A Growing Gardener

I’m trying. Really I am.

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ILLUSTRATIONS BY JEFF CROSBY

It was my intention to take the bottles to the redemption center, meet my friends Laura and Lauren for lunch, and then come home. It took me ten hours. You see, my friends are gardeners—good ones—paid to be ones, actually. They are certified professionals, and they work in the field in which they excel: the field. They grow fruits and vegetables. They educate the public. They save heirloom variety seeds and, therefore, future gardens and gardeners. They are smart gardeners.

I needed cucumbers because my plants died. (I am obviously not a professional. I recently found out I don’t even know how to hill potatoes correctly.) So when they invited me to go with them for the afternoon, I accepted. I sat in the back seat, listening to them talk about their work, leaning forward and allowing any tidbit of valuable information that wafted back toward me to fully envelop and educate me, like a thirsty flower leans toward a drop of rain.

There was stuff growing everywhere—acres and acres—on purpose!

I have no idea where we went as we hopscotched across western Maine, but we visited some of the state’s finest greenhouses, farms, and gardens. Laura and Lauren know exactly where these places are because they are gardeners au courant.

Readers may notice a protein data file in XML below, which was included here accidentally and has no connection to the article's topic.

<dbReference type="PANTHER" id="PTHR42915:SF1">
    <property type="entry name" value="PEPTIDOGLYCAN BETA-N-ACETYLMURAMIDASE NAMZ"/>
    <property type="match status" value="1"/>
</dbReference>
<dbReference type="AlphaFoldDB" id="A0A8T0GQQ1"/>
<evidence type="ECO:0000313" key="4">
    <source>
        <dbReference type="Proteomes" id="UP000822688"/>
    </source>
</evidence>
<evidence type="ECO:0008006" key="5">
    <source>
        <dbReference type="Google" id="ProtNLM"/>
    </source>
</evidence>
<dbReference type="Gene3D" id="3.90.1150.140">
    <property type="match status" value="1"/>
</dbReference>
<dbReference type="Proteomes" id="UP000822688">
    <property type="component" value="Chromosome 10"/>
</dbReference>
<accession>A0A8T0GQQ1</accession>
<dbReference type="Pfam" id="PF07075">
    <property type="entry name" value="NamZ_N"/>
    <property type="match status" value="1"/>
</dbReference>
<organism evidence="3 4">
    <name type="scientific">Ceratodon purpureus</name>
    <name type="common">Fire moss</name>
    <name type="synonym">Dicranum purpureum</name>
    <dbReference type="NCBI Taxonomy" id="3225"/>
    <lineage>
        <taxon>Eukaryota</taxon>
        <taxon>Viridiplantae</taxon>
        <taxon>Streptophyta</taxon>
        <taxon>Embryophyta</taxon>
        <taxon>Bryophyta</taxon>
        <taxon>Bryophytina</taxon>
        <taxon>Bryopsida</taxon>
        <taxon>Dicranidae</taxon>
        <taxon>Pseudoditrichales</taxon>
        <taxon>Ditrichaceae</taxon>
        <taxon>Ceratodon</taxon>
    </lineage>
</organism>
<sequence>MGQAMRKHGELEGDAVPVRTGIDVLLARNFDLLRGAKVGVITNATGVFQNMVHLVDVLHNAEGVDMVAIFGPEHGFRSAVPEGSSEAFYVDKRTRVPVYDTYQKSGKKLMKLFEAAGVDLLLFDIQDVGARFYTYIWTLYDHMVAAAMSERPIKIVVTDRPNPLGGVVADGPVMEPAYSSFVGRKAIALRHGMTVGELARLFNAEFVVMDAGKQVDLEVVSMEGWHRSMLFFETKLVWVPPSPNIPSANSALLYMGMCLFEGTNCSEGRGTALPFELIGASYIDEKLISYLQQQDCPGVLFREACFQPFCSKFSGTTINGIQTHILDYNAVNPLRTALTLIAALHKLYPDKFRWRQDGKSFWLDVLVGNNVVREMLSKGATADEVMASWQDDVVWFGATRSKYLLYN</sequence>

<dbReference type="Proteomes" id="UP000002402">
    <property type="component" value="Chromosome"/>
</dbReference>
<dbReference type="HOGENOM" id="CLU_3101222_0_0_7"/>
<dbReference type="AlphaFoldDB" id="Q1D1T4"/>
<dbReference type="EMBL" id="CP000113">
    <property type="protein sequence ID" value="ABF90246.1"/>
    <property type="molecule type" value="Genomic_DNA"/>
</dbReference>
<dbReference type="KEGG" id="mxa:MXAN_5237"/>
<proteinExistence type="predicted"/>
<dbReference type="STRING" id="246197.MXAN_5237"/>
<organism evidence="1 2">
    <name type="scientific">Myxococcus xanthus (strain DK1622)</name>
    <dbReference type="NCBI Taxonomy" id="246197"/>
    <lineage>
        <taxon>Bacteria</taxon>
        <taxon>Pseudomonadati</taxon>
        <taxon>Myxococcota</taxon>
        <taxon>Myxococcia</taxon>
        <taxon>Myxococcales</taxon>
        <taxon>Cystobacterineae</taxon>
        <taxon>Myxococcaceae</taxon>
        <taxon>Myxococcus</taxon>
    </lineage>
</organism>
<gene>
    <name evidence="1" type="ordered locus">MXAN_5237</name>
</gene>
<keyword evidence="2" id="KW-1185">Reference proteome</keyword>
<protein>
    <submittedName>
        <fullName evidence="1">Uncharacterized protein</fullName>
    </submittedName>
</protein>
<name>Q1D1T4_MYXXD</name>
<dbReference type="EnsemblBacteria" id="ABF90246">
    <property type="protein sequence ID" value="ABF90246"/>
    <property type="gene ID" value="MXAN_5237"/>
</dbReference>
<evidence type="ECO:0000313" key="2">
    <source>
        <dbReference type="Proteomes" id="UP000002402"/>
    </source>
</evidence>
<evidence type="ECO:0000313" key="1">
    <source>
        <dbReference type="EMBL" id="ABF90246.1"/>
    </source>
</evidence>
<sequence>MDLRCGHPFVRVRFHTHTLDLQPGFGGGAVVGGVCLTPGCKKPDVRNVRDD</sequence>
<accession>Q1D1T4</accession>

One of the greenhouses was on a hill with a fantastic view of the mountains. If anything can turn my gaze from flowers, that is it. In awe, I blurted out to the proprietor, “Have you seen this view?” He looked at me like I was a (well-hilled) potato head.

Another greenhouse/garden was devoted to a seed saver program. While my friend Lauren spoke with the farmer (technically a curator of seeds), I wandered from plant to plant like an insect, continually asking, “What is that? What is that?” There was stuff growing everywhere—acres and acres—on purpose!

He, Lauren, and Laura talked the talk of highly educated growers, stopping at a bed to discuss varieties, then going over to a field to talk about techniques. They do that because they are dedicated gardeners. I followed behind, daydreaming.

As the end of our visit neared, the farmer made wooden markers for the plants that were to go with Lauren. I asked if I could help. He handed me some cedar plant markers and said, “You are ornamental.” He then trotted up to the house for a pen.

I turned to my companions. “What do you suppose he meant?”

Lauren said, “Maybe he thinks you’re pretty.”

I scoffed. “I doubt that! More likely he thinks I’m useless.”

Laura laughed. “Perhaps he thinks you’re pretty useless.”

I didn’t mind, I can take a little teasing. After all, I’m just a growing gardener—I’m learning more and more and happy to do so.

Anyway, after ten hours, I made it home and was ready to plant my new cucumber plants.

Hold on. Do they grow in hills?


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